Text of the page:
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9 Comments

  1. 1

    Bob Swaysman

    So Tom, what do you think: should the LaVista Hills movement lie low for a year, let the legislature work out new rules that might be favorable to a smaller area of incorporation and try again next year with a more focused map? Or fold up its tent and let some other group make a run at cityhood again at some future point?

  2. 2

    RAJ

    Don’t know what Tom is thinking, but the city he is trying to draw in North Central DeKalb probably would not meet with DOJ approval. It’s important to note that in drawing city-hood maps(I have some experience)we sometime find a clash between our current mandate for diversity and that all important “community of interest” that we all seem to long for. This all takes me back to my extensive graduate work in Sociology(Honors)at a well known SEC football power house. Do we need to redefine and refine our definition of “community of interest” in a digital society and apply the new definition to a digital city of LaVista Hills( Briarcliff). With respect to any city in North Central DeKalb it would be more likely that “communities of interest”would form as NPU’s(Neighborhood Planning Units)based upon a financially and politically feasible large city. City council districts could form the basis for such NPU’s.

  3. 3

    Russell Carleton

    Let’s assume that you’re right. A smaller city would not be Day 1 feasible, but that the idea of cityhood would be popular in the smaller area, let’s just say the precincts in which the . That sort of assumes that the people in the area would see the Day 1 non-feasibility and be fine with that, but let’s just go with that for a minute.

    Now, you’re basing the case for a city on the hope that the city would somehow “flip the switch” on economic development and it would all work. This is what’s known as “wish-casting.” There’s a reason that you need Day 1 feasibility.

  4. 4

    Nancy Merles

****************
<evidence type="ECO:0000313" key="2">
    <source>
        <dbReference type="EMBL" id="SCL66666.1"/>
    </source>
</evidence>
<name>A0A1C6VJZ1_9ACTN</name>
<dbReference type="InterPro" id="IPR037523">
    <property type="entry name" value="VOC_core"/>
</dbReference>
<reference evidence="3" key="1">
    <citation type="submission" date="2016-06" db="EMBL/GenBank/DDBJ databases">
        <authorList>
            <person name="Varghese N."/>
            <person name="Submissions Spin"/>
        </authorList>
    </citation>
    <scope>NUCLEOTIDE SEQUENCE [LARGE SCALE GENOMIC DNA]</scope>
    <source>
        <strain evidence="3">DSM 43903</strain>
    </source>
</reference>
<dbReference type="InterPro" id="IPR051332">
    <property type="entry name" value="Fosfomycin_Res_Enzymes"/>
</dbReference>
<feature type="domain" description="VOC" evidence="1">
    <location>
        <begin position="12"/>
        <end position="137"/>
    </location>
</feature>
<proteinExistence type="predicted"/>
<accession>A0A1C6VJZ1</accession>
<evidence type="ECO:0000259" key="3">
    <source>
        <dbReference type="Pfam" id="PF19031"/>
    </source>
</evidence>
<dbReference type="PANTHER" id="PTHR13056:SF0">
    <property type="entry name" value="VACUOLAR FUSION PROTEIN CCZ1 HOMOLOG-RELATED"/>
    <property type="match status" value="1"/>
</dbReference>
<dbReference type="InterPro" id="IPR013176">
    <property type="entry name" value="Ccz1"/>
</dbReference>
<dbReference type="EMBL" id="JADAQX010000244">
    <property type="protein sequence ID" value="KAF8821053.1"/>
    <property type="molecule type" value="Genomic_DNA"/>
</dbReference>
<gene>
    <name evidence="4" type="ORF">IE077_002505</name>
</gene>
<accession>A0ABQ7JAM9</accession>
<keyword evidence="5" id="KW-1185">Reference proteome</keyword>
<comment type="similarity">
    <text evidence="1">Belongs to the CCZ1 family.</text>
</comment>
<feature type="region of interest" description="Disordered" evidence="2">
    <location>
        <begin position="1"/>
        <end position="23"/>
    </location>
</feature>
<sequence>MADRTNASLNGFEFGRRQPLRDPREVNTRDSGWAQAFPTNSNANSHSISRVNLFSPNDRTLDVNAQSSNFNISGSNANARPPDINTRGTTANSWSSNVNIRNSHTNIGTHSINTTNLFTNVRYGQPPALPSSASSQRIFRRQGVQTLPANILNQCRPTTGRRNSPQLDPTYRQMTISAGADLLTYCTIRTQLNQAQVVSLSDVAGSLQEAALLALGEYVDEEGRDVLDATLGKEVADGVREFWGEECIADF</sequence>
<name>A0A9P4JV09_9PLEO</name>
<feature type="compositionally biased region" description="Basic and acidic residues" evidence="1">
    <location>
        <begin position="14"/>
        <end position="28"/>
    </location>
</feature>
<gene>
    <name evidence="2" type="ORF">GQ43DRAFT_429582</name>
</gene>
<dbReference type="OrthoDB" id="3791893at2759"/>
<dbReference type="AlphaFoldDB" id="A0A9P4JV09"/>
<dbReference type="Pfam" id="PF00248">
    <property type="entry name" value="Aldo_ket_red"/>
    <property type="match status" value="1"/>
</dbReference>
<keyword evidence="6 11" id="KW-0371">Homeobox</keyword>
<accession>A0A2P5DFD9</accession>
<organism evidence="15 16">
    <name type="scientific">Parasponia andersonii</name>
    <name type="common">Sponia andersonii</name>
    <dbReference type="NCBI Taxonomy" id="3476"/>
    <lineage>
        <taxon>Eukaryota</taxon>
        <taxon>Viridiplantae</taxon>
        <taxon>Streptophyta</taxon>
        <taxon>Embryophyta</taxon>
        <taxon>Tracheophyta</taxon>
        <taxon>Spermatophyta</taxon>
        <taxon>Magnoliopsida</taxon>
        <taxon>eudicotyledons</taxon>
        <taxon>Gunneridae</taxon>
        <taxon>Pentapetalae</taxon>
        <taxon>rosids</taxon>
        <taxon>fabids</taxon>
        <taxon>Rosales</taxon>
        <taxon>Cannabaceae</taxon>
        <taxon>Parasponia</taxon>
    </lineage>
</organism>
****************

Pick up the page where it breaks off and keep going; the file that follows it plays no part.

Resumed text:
How long will the contortions of these segregationists continue? Statistical masturbation to justify a very bad concept. Tom, I want you to start paying for your next car based on a pretty artist’s conception of it, with the promise that once all the parts are manufactured and assembled, it will be really spiffy. After all, other people drive spiffy cars.

    Most folks, regardless of proximity to an exit on 285, want their new cars drivable on day 1. Feasibility on day 1 is THE most important test of whether a new city should be formed. Economic feasibility is not a “constraint” – it is a requirement.

  5. 5

    Bob Swaysman

    Isn’t that exactly how people bought Teslas?

  6. 6

    RAJ

    Russell. Special thanks for your interest in the city-hood movement in NCD during the past year! Tom and I frequently compare his “cloud thinking” with my “lineal thinking”(I’m a map guy after all)and usually come to a mutual understanding. The longing for a small intimate societal existence is genetic. Humans are HUMAN after all,so when Tom told me to find a Sociologist to explain the isolation of neighborhoods in NDC I almost had to laugh. However we are all part of a larger society and city-hood provides the opportunity for neighborhoods to participate with one another in some small way to improve their quality of life in delimited areas. Very simple when you think about it, but this was never adequately explained by LaVista Hills Alliance/Yes.

  7. 7

    RAJ

    Point well taken Nancy, and in addition to the required feasibility study it might be suggested the proponents of city-hood submit a three year budget as well. Georgia Tech has a computer program to suit this important need. Some of the suggestions that came out of the House and Senate Study Committees,which I attended, seem to be less useful!

  8. 8

    MAC

    Interesting commentary, but didn’t LaVista Hills come into existence from two “communities of interest” (Lakeside and Briarcliff) in the first place? I mean, wouldn’t rethinking a smaller iteration of LVH on the heels of the lost election be like returning to something akin to either one of those very communities of interest, which due to feasibility questions found it necessary to join forces to ensure a greater chance of cityhood success anyway? Finally, what of those commercial and residential areas bordering with the new City of Tucker? The Northlake Commercial corridor stated emphatically that it didn’t want to be split between two cities when the LVH-Tucker boundaries were being debated this time last year. It’s easy to see the possibility of annexations to Tucker sooner than a new cityhood proposal can be formed and created. And though “no referendum is required” legislatively, I doubt if the pending reforms will loosen on that point. It will be interesting to see how this all unfolds.

  9. 9

    save tucker!

    The Northlake Commercial corridor spoke? How?

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